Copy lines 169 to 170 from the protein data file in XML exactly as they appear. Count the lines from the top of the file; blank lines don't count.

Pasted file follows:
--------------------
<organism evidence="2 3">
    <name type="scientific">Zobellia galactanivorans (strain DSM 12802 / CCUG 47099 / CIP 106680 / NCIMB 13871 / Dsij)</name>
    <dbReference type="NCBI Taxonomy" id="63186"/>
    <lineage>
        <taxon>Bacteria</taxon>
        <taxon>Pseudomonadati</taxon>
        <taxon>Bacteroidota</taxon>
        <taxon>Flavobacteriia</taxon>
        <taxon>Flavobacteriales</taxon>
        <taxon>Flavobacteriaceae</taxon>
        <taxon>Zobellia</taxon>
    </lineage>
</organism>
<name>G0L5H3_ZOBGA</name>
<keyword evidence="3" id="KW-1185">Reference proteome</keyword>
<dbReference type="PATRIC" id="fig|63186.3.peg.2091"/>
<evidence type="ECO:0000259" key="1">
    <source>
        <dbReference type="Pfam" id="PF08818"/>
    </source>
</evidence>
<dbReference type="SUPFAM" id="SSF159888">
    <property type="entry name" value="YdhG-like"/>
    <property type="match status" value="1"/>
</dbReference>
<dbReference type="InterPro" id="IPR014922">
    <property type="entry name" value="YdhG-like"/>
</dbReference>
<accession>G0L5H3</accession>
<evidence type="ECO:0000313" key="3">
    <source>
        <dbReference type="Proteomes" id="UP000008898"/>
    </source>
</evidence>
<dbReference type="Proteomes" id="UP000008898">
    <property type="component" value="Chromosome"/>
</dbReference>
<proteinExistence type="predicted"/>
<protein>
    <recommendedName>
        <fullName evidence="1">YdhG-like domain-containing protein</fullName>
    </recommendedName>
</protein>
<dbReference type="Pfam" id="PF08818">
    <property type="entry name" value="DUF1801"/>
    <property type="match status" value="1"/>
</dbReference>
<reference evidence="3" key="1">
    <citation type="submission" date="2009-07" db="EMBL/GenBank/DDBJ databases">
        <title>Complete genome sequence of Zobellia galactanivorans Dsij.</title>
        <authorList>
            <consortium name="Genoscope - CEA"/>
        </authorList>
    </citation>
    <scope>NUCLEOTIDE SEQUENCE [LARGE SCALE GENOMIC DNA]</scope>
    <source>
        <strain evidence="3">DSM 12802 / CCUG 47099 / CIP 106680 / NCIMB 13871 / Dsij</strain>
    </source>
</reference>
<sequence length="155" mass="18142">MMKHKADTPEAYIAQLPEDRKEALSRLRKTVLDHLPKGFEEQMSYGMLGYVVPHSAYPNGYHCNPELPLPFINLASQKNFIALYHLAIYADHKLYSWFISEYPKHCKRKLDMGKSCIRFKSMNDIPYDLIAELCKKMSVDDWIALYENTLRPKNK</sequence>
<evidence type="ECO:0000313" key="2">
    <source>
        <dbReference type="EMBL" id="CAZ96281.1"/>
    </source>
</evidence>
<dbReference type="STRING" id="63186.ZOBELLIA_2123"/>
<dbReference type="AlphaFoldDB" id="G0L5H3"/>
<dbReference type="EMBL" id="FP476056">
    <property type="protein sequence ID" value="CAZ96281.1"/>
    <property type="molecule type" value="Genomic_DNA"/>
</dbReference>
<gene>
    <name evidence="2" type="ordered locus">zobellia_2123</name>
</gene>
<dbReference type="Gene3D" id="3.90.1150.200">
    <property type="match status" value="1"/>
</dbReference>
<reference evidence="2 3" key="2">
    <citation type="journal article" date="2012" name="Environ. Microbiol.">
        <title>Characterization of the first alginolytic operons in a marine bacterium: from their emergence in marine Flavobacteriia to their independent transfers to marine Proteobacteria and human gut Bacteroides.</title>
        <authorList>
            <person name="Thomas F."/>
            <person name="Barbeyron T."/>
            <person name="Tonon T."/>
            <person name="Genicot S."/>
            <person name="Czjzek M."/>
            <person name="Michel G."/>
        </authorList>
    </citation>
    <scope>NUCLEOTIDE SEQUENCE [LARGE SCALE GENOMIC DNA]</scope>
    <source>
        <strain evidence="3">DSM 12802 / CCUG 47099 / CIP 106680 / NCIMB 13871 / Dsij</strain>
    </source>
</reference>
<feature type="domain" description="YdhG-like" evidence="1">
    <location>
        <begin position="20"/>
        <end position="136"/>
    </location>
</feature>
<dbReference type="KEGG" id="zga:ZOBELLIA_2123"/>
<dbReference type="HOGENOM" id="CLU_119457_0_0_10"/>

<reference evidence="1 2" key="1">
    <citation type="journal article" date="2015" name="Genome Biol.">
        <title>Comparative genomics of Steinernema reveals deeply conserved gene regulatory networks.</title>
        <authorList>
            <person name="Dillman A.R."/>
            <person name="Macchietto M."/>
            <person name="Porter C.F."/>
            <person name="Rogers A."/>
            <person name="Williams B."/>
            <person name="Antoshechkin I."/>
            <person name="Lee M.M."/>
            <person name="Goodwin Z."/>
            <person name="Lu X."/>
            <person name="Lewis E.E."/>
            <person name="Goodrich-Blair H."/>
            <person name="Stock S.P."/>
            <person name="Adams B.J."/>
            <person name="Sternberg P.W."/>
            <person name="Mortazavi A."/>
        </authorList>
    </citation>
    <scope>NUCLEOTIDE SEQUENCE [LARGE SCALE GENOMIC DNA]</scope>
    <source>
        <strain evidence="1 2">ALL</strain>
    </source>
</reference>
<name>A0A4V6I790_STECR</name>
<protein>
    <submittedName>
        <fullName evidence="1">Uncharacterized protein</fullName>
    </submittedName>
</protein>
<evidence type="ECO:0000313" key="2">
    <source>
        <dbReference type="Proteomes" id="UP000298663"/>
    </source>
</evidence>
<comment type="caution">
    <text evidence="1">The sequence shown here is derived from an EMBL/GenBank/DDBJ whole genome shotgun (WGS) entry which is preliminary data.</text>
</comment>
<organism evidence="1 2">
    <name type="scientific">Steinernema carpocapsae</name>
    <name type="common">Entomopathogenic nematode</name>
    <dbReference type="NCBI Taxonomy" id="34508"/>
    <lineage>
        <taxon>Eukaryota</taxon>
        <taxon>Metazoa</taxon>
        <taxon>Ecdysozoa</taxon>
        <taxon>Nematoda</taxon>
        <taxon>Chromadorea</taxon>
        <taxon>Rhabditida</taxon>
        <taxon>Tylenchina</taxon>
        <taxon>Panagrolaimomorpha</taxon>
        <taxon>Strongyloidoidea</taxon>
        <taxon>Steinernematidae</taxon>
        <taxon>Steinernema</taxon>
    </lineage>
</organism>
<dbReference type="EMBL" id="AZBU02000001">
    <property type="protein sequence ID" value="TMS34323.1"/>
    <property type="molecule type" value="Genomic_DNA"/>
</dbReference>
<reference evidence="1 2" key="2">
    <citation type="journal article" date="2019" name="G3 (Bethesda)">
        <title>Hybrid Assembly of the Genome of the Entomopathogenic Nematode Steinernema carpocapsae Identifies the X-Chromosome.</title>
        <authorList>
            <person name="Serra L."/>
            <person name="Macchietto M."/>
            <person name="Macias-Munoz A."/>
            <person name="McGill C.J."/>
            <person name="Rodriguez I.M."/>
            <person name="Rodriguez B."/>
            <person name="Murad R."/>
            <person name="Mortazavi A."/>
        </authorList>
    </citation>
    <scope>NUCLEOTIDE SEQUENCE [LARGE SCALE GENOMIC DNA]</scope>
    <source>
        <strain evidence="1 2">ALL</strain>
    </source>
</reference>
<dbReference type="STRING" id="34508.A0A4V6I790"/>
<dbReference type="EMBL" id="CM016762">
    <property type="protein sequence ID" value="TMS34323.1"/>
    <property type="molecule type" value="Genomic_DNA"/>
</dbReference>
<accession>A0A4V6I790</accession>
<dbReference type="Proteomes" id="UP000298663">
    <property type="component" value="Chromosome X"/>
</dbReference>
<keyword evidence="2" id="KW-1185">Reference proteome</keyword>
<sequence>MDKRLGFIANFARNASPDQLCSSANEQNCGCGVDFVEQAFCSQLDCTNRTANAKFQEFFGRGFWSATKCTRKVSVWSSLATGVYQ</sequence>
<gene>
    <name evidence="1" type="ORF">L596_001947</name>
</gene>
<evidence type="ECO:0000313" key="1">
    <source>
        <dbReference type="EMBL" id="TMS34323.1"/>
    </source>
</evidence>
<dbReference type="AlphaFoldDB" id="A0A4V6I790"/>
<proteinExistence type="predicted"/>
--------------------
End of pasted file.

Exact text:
            <person name="Serra L."/>
            <person name="Macchietto M."/>